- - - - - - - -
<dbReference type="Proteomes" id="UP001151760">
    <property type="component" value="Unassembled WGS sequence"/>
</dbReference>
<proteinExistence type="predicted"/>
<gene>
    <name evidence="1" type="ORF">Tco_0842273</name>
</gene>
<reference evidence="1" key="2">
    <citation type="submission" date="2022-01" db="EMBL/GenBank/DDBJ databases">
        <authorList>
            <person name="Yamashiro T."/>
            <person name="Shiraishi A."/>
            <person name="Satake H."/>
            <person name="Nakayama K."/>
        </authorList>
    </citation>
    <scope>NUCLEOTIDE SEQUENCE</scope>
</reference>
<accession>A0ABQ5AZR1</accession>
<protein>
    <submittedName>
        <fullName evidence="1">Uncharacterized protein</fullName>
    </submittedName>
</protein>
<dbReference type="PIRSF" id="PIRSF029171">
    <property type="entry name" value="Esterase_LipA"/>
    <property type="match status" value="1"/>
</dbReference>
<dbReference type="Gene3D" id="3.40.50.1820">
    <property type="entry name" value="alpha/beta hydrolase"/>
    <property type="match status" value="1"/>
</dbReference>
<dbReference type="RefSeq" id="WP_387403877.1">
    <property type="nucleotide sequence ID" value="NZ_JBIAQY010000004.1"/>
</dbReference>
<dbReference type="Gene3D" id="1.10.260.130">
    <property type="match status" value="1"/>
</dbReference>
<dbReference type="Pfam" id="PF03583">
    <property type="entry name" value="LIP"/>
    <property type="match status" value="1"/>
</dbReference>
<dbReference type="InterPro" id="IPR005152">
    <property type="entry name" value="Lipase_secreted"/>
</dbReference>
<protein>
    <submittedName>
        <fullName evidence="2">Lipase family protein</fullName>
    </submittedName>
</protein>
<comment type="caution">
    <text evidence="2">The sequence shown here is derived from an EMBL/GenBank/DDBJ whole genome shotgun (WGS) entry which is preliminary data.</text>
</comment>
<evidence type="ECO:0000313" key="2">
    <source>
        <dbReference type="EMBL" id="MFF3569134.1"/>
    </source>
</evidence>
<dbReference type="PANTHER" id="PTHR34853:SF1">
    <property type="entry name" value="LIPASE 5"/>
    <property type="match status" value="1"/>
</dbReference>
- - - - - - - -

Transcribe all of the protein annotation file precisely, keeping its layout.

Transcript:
<dbReference type="Proteomes" id="UP001151760">
    <property type="component" value="Unassembled WGS sequence"/>
</dbReference>
<proteinExistence type="predicted"/>
<gene>
    <name evidence="1" type="ORF">Tco_0842273</name>
</gene>
<reference evidence="1" key="2">
    <citation type="submission" date="2022-01" db="EMBL/GenBank/DDBJ databases">
        <authorList>
            <person name="Yamashiro T."/>
            <person name="Shiraishi A."/>
            <person name="Satake H."/>
            <person name="Nakayama K."/>
        </authorList>
    </citation>
    <scope>NUCLEOTIDE SEQUENCE</scope>
</reference>
<accession>A0ABQ5AZR1</accession>
<protein>
    <submittedName>
        <fullName evidence="1">Uncharacterized protein</fullName>
    </submittedName>
</protein>
<dbReference type="PIRSF" id="PIRSF029171">
    <property type="entry name" value="Esterase_LipA"/>
    <property type="match status" value="1"/>
</dbReference>
<dbReference type="Gene3D" id="3.40.50.1820">
    <property type="entry name" value="alpha/beta hydrolase"/>
    <property type="match status" value="1"/>
</dbReference>
<dbReference type="RefSeq" id="WP_387403877.1">
    <property type="nucleotide sequence ID" value="NZ_JBIAQY010000004.1"/>
</dbReference>
<dbReference type="Gene3D" id="1.10.260.130">
    <property type="match status" value="1"/>
</dbReference>
<dbReference type="Pfam" id="PF03583">
    <property type="entry name" value="LIP"/>
    <property type="match status" value="1"/>
</dbReference>
<dbReference type="InterPro" id="IPR005152">
    <property type="entry name" value="Lipase_secreted"/>
</dbReference>
<protein>
    <submittedName>
        <fullName evidence="2">Lipase family protein</fullName>
    </submittedName>
</protein>
<comment type="caution">
    <text evidence="2">The sequence shown here is derived from an EMBL/GenBank/DDBJ whole genome shotgun (WGS) entry which is preliminary data.</text>
</comment>
<evidence type="ECO:0000313" key="2">
    <source>
        <dbReference type="EMBL" id="MFF3569134.1"/>
    </source>
</evidence>
<dbReference type="PANTHER" id="PTHR34853:SF1">
    <property type="entry name" value="LIPASE 5"/>
    <property type="match status" value="1"/>
</dbReference>